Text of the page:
Three of the five 2015-16 International Officers transferred to the University of Mississippi (Ole Miss) in the fall of 2016. As they acclimated to four-year college life, it’s not hard to guess what one of their top priorities was: reviving the on-campus PTK alumni association.
“Phi Theta Kappa is a great organization, and we are proud of our academic roots and want to share that at the four-year university,” former International President Yanik Etan said. “Plus, being right off the International Officer trail really had us geared up and ready to go.”
Yanik, former Division 1 Vice President Amie Bernstein, and former Division 2 Vice President Elizabeth Taylor, once big fish in small ponds at their respective colleges, now had to reestablish themselves as leaders, both in and out of the classroom. They knew there were other Phi Theta Kappans on campus — former International President Ebonee Carpenter had transferred there a year earlier — so they sought out the Gamma of Mississippi Alumni Association.
What they found was a group in transition — two new advisors who traveled often in their roles as transfer recruiters, and no returning officers. Activities were limited, and active members from previous years were unknown.
The group knew they weren’t the only PTK transfer students interested in connecting with other members and continuing the service leadership they’d learned through the Society. So, they set about rebuilding the association.
“I believe that we must raise awareness about Phi Theta Kappa’s success beyond the community college, and an active alumni chapter is just one way of doing so,” Elizabeth said. “Showing others that members are excelling at their four-year institutions will speak volumes to the level of preparedness Phi Theta Kappa has provided each member.
“This should also reduce the stigma of community colleges.”
They made initial contact with potential members at each of the new transfer student orientation sessions. Then, they set up a table at the “get-involved fair” on campus. Other connections were made by word of mouth and email.
Communication with PTK alumni proved difficult initially, but the group hopes to utilize Ole Miss’s new database system for clubs and organizations, MSYNC, moving forward. Still, they were able to host the Mississippi/Louisiana Regional Conference in spring 2017; and, although they attended free as past International Officers, they raised money to send five additional alumni members to PTK Catalyst 2017 in Nashville, Tennessee.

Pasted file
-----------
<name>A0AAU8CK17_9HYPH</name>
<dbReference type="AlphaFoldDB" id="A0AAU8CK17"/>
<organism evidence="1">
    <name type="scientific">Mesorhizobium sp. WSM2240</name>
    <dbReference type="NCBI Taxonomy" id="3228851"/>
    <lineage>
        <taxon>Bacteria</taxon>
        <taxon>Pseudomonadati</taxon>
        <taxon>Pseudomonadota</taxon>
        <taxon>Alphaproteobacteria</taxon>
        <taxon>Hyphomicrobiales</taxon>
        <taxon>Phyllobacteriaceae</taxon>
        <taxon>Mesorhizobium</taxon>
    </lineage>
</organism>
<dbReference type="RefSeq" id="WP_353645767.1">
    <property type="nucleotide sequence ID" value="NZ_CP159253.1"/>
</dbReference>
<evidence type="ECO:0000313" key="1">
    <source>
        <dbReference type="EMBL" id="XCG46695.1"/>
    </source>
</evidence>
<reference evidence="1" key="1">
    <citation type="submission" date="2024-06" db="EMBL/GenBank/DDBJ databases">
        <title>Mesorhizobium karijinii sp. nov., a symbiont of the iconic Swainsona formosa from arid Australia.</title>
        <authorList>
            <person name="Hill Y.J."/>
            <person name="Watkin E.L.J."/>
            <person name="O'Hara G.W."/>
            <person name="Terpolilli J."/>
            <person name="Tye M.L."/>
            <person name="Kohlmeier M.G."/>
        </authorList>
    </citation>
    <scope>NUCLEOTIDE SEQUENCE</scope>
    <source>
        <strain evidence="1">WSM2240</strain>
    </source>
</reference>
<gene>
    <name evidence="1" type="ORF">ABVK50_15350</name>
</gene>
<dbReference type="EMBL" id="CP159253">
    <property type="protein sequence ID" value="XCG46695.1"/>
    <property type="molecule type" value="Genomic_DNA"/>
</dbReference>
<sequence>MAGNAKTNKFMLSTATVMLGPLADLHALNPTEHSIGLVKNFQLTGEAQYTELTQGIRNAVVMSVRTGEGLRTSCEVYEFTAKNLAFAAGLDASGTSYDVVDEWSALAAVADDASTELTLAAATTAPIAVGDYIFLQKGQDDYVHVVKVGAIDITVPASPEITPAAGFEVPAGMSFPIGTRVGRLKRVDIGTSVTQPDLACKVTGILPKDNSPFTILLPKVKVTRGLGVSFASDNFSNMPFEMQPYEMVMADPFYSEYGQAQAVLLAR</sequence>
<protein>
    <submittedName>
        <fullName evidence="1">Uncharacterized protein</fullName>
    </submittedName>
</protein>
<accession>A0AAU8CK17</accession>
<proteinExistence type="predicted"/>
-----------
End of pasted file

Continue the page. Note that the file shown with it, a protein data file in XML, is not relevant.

“The Phi Theta Kappa journey does not end at community college graduation,” Yanik said. “As Phi Theta Kappa’s newly rejuvenated mission is to increase alumni engagement, we want to continue supporting the mission of the organization as well as continuing our leadership involvement.
“It has never been more important to engage as alumni.”
All three of the past International Officers moved far from their homes to attend Ole Miss — Yanik is from Florida, Amie from New York, and Elizabeth from Texas. And while they had the benefit of knowing each other before moving to Mississippi, finding a larger PTK family in Oxford made the transition even easier.
“Simply put, connecting with PTK alumni helps with the transition process,” Amie said. “Using others as a support helps adjusting from the two-year college to the four-year university much less stressful, as having someone that can be your grounding and guiding force makes success much more possible.”
Having successfully transferred into the Ole Miss community, the group is looking forward to welcoming new PTK alumni to Gamma of Mississippi this fall, mentoring the new transfer students, and sharing on-campus opportunities specifically for them.
“Taking opportunities as they come is essential for a Phi Theta Kappa alumnus,” Amie said. “All of us are here because of Phi Theta Kappa, and it’s truly the lessons we have learned and the connections we have made that make all the difference.”
PTK alumni associations exist both on and off four-year college campuses. Find the one closest to you.